Settling in to the daily routine, I developed some habits for how to go about – and, more specifically, begin – my day. Every morning, I’d wake with the 6am blood-draw; shortly after, I’d have vitals taken and, if the nurse was willing (as most were, but I met some resistance now and again), I’d get up into my chair, have a cup of coffee, and peruse the internet a bit while listening to music; the music would depend largely on whether my wife was there or not; she never woke that early with me, and could sleep through nearly anything, but I’d keep things quiet regardless. I’d go and check the schedule for the day before breakfast and so on. In lulls between therapies, when I wasn’t tired enough to return to bed, I’d play some mostly-mindless internet-based games to pass the time, and after therapies for the day were done (and visitors, who came daily, had left), my wife and I would settle into my bed, using the laptop to catch up on our TV shows and watch movies until around 10pm (or later, on weekends, when there’d be no therapy). Overall, at this point, things were relatively routine and the days would soon begin to blend together as they passed. Still far from recovered, but establishing new progress markers frequently, life in the rehab center settled in to a mostly-comfortable pattern, and I became quite content with it.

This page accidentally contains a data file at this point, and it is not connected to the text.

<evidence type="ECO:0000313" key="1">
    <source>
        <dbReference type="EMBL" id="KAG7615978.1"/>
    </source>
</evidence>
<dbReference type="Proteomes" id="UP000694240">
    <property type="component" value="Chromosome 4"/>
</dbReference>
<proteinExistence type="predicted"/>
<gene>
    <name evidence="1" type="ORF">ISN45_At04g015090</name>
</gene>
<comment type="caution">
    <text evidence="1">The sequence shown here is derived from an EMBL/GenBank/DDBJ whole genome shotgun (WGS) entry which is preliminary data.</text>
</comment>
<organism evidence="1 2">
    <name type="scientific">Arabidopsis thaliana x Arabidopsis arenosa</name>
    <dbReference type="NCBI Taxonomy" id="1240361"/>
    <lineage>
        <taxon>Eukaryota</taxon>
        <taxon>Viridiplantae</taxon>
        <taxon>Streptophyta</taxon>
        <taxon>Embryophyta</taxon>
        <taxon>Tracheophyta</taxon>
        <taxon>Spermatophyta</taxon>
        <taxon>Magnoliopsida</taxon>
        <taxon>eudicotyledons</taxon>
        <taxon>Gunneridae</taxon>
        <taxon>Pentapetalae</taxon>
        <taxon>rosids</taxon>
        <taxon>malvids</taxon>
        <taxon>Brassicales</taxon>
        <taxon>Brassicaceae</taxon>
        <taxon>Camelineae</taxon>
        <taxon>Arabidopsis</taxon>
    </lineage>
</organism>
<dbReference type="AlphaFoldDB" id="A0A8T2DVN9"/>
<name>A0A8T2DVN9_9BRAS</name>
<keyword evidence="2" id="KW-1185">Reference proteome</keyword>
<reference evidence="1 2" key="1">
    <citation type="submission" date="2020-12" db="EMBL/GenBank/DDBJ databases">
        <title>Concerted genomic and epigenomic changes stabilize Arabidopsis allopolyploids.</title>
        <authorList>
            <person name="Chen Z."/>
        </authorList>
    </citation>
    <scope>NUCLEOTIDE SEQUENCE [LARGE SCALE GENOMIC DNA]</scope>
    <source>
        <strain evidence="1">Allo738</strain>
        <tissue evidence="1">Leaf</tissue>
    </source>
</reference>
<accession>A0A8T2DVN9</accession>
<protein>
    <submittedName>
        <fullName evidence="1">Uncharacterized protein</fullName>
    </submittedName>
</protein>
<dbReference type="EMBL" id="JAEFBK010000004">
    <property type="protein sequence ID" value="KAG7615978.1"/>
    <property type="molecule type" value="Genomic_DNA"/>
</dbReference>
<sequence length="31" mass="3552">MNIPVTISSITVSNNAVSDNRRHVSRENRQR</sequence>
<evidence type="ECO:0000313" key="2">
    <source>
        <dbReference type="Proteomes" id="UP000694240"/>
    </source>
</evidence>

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My Stroke: Part 7: True Progress

I never thought I’d go this far
Without a star to cross the seas
So far from shores I’d left behind
Still far from shores I’ve yet to reach
Try to find the strength I need
To calm the doubts in my beliefs
With the will – I know my heart won’t break
If I have strength, then I’ve belief
If I’ve love, my heart still beats
Here under stars so far from home

VNV Nation – ‘Homeward’


It’s been hard to find the time and motivation to keep up with my story; admittedly, part of this is because, at this point, the story truly begins to blend into intermittent bits here and there, an incoherent mish-mash of events spaced throughout routines and daily goings-on; the leaps and bounds of initial progress slowed somewhat after a bit – as such things do – and, really, the generic monotony of living every moment, sleeping and awake, surrounded by the same décor, the same faces, the same weekly schedule of food and daily servings of pills and therapies all became one difficult-to-distinguish sequence. So, rather than try and force a linear narrative where one isn’t clear to me, I’ll turn now to a series of specific memories and particularly distinctive happenings.